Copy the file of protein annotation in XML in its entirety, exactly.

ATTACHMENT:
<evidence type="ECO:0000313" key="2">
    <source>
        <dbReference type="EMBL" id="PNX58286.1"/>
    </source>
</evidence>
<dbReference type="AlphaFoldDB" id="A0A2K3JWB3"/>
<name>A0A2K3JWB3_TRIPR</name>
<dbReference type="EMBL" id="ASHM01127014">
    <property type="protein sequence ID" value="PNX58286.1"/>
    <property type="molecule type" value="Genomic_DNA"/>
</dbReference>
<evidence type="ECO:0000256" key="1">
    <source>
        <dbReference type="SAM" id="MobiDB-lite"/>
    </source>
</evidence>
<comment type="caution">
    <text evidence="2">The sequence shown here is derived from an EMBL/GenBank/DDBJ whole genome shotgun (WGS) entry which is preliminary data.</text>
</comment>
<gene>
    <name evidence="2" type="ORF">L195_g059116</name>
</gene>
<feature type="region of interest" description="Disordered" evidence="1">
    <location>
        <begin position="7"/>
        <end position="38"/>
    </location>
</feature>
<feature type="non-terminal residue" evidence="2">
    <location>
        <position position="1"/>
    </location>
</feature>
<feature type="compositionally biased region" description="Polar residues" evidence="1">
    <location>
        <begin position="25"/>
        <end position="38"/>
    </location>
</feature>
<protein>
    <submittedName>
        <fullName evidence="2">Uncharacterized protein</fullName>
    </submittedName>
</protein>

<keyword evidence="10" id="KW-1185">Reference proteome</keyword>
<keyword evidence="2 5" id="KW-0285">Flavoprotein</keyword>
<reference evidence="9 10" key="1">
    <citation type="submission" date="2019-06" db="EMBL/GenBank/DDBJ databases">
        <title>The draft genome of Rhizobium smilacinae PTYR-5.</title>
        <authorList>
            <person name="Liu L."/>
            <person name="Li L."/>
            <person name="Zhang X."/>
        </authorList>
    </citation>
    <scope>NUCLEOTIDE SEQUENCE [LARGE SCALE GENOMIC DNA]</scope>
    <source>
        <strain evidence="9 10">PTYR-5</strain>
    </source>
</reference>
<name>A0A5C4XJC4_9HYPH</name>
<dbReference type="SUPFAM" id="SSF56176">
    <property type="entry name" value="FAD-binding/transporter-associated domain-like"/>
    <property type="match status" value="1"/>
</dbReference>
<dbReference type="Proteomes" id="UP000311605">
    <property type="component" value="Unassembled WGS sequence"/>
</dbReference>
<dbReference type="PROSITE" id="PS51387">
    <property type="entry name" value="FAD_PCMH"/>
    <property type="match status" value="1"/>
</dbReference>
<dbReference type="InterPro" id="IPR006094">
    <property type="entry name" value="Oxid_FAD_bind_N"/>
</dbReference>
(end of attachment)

<evidence type="ECO:0000313" key="2">
    <source>
        <dbReference type="EMBL" id="PNX58286.1"/>
    </source>
</evidence>
<dbReference type="AlphaFoldDB" id="A0A2K3JWB3"/>
<name>A0A2K3JWB3_TRIPR</name>
<dbReference type="EMBL" id="ASHM01127014">
    <property type="protein sequence ID" value="PNX58286.1"/>
    <property type="molecule type" value="Genomic_DNA"/>
</dbReference>
<evidence type="ECO:0000256" key="1">
    <source>
        <dbReference type="SAM" id="MobiDB-lite"/>
    </source>
</evidence>
<comment type="caution">
    <text evidence="2">The sequence shown here is derived from an EMBL/GenBank/DDBJ whole genome shotgun (WGS) entry which is preliminary data.</text>
</comment>
<gene>
    <name evidence="2" type="ORF">L195_g059116</name>
</gene>
<feature type="region of interest" description="Disordered" evidence="1">
    <location>
        <begin position="7"/>
        <end position="38"/>
    </location>
</feature>
<feature type="non-terminal residue" evidence="2">
    <location>
        <position position="1"/>
    </location>
</feature>
<feature type="compositionally biased region" description="Polar residues" evidence="1">
    <location>
        <begin position="25"/>
        <end position="38"/>
    </location>
</feature>
<protein>
    <submittedName>
        <fullName evidence="2">Uncharacterized protein</fullName>
    </submittedName>
</protein>

<keyword evidence="10" id="KW-1185">Reference proteome</keyword>
<keyword evidence="2 5" id="KW-0285">Flavoprotein</keyword>
<reference evidence="9 10" key="1">
    <citation type="submission" date="2019-06" db="EMBL/GenBank/DDBJ databases">
        <title>The draft genome of Rhizobium smilacinae PTYR-5.</title>
        <authorList>
            <person name="Liu L."/>
            <person name="Li L."/>
            <person name="Zhang X."/>
        </authorList>
    </citation>
    <scope>NUCLEOTIDE SEQUENCE [LARGE SCALE GENOMIC DNA]</scope>
    <source>
        <strain evidence="9 10">PTYR-5</strain>
    </source>
</reference>
<name>A0A5C4XJC4_9HYPH</name>
<dbReference type="SUPFAM" id="SSF56176">
    <property type="entry name" value="FAD-binding/transporter-associated domain-like"/>
    <property type="match status" value="1"/>
</dbReference>
<dbReference type="Proteomes" id="UP000311605">
    <property type="component" value="Unassembled WGS sequence"/>
</dbReference>
<dbReference type="PROSITE" id="PS51387">
    <property type="entry name" value="FAD_PCMH"/>
    <property type="match status" value="1"/>
</dbReference>
<dbReference type="InterPro" id="IPR006094">
    <property type="entry name" value="Oxid_FAD_bind_N"/>
</dbReference>